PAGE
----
Emeritus professor Jan Hoeijmakers is studying how DNA damage influences the development of dementia and ageing in various forms. His focus in particular is on children who have suffered from cancer.
NAME: Jan Hoeijmakers
STUDY: Molecular biology (Radboud Universiteit), PhD (Universiteit van Amsterdam)
CAREER: Emeritus professor and researcher, Department of Molecular Genetics Erasmus MC
You recently received your emeritus status, but will continue to do research. How so?
‘My emiritus is because of my age. But it affords me the ability to focus on research. I’m all refreshed and happy to be done with all the consultative committees – meeting this, debate that, phone call here, budget meeting there. Although everyone gets to a point where it’s their turn to take on these jobs, I’m a researcher first and foremost, and it’s a breath of relief to get back to doing research. For one thing, I’d like to focus on children’s cancer. Chemotherapy speeds up the ageing process, and we believe something can be done.’
What piqued your interest about age-related diseases such as dementia and Parkinson’s?
‘When I started at the medical faculty in 1981, I did not focus on common ageing diseases among older people, I focused on the opposite: particularly rare diseases in very young children afflicted by hereditary conditions dat will cause DNA repair to malfunction. Some of these diseases lead to specific types of cancer in children. Other children won’t develop physically or mentally and won’t age beyond twelve. In the early eighties, we were the first to isolate a human DNA repair gene. Once we knew how to, we isolated many more, and found the ones that were defective in these children. In the years after 2000 we managed to generate mice with the same defects these children had. And what happened? They went grey, developed a hump and osteoporosis, and their liver, kidneys and brains aged incredibly fast. On closer inspection, these brains showed a lot of similarities to those of patients with Alzheimer’s and Parkinson’s. But it took a lot of effort to convince the outside world that what had occurred really qualified as ageing and dementia. The ‘ageing community’ refused to believe our mice could age in three to five weeks. The magazine Aging Cell even published a satirical poem about our study.’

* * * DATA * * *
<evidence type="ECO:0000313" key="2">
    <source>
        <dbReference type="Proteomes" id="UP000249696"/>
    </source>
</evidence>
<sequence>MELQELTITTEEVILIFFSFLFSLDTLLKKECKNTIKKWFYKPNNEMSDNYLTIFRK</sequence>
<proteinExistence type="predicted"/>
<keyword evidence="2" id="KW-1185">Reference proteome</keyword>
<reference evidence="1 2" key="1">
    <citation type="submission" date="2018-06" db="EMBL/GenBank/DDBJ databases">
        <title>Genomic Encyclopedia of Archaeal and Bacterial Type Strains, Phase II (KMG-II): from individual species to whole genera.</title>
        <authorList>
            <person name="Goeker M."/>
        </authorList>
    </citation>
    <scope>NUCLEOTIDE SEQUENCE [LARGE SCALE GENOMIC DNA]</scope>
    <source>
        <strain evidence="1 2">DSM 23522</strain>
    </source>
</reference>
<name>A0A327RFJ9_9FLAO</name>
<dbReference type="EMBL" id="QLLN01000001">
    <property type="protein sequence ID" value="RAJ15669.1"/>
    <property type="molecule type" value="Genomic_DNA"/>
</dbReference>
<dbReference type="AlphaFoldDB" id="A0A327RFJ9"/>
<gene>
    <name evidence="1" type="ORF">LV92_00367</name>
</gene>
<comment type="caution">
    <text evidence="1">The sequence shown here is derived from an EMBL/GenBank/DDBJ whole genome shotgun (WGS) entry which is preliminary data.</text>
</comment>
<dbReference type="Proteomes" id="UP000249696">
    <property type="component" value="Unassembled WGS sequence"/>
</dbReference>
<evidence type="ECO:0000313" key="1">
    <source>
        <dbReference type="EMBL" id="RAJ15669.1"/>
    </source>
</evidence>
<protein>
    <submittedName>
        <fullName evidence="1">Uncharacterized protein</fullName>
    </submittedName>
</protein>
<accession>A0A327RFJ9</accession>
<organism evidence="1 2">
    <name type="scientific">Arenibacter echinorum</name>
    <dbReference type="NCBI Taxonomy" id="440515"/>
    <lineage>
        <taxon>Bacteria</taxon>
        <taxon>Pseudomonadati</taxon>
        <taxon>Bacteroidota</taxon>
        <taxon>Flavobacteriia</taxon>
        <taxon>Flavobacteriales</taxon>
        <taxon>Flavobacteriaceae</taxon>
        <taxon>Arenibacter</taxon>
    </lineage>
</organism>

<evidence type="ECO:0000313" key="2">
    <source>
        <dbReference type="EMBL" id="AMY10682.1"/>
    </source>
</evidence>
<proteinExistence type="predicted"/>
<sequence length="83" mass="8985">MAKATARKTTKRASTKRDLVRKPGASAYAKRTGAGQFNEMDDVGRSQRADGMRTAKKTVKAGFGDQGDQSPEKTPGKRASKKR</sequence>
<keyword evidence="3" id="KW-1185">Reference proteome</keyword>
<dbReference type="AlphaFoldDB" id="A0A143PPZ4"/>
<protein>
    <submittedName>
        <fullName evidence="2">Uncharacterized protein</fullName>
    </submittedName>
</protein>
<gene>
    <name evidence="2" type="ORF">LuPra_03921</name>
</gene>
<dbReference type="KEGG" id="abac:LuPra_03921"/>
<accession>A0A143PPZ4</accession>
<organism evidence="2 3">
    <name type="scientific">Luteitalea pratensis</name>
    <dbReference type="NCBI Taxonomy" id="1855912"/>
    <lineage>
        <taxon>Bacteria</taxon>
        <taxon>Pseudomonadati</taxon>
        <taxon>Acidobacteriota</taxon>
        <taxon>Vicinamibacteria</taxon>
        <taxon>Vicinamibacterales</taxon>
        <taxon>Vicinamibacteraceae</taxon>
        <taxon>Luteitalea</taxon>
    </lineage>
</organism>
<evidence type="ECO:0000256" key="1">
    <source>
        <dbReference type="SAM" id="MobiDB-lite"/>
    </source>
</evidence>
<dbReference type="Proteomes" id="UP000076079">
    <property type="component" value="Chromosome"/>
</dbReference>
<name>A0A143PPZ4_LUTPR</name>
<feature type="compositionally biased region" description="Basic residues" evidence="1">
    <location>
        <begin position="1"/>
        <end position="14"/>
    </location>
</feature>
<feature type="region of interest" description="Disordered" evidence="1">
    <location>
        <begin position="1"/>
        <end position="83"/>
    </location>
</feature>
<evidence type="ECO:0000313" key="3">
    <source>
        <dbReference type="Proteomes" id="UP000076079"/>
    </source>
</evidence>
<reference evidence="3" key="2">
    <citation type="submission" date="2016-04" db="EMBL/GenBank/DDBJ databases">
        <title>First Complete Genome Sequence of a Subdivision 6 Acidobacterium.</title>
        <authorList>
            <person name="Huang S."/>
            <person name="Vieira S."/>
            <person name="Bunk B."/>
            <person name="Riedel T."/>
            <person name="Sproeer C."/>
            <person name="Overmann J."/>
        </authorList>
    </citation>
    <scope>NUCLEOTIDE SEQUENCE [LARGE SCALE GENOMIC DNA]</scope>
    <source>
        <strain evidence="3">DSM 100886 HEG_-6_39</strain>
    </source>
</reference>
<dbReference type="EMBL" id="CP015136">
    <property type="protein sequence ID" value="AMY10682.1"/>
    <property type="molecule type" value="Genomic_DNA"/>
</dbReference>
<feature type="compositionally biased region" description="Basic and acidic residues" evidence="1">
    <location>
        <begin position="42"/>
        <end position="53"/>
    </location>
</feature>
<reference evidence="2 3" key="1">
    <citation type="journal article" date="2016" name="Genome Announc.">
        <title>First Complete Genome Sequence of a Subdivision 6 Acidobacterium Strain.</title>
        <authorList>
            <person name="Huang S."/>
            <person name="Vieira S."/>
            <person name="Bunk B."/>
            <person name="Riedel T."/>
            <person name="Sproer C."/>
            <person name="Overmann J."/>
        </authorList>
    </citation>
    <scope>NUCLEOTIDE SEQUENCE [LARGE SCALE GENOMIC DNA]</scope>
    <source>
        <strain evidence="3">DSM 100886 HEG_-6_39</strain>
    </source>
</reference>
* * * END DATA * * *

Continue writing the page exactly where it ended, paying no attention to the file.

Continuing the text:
‘If you feed mice thirty percent less than normal, their life expectancy triples’
How can Alzheimer’s and Parkinson’s diseases be prevented?
‘This goes for both Alzheimer’s and Parkinson’s - you’re not born with it. It will take at least forty, fifty years to develop. The primary risk factor is ageing. What we can do, is slow down the ageing process, for instance through diet restriction. If you feed the fast-ageing mice thirty percent less than normal, their life expectancy triples. The greatest delay occurs in the nervous system. Eating less causes the body to de-prioritise growth in favour of immunity and maintenance, which means you’ll get to enjoy your body for longer. The thing that benefits in particular is the nervous system.’
So if I don’t eat too much at a young age, I decrease my chances to get dementia and Parkinson’s?
‘Right, you can do something about it now! Eat a healthy diet, but not too much. You’ll stay healthy for much longer. In Japan, children are taught to stop eating as soon as they feel they’ve had enough. That might explain why people in Japan reach such advanced ages. And it makes sense to moderate food intake. In the old days people had to eat more than they needed whenever food was around, to build reserves for days when there would be none. In our day and age we still act as if there won’t be enough food available tomorrow, when that’s not the case. So we constantly overeat. Age-related diseases are largely prosperity-related. You can’t prevent them altogether, but you can postpone them. For our research we’re collaborating with the Erasmus MC research institute Ergo, which monitors seniors in the Rotterdam borough of Ommoord. They get the people with the age-related diseases, we have the mice. We could generate a mouse that matches the diseases or handicaps they’re confronted with among people in Ommoord, to find out more about how it happens and what we might do about it. After all, that’s how it went with the children.’
What urges you to keep on doing research after your emiritus?
‘Curiosity. And my most important motive is to translate our research into improved wellness and health among all people. In this day and age, ageing-related diseases are a primary issue in healthcare, in terms of wellbeing and finances. It’s important that people age well, stay healthy and enjoy their lives. I also want to protect children who survived cancer from ageing prematurely. If through my work I get to contribute to their wellbeing, I’ll be quite happy.’
TEXT: Sjoerd Wielenga
PHOTO: Ruud Koppenol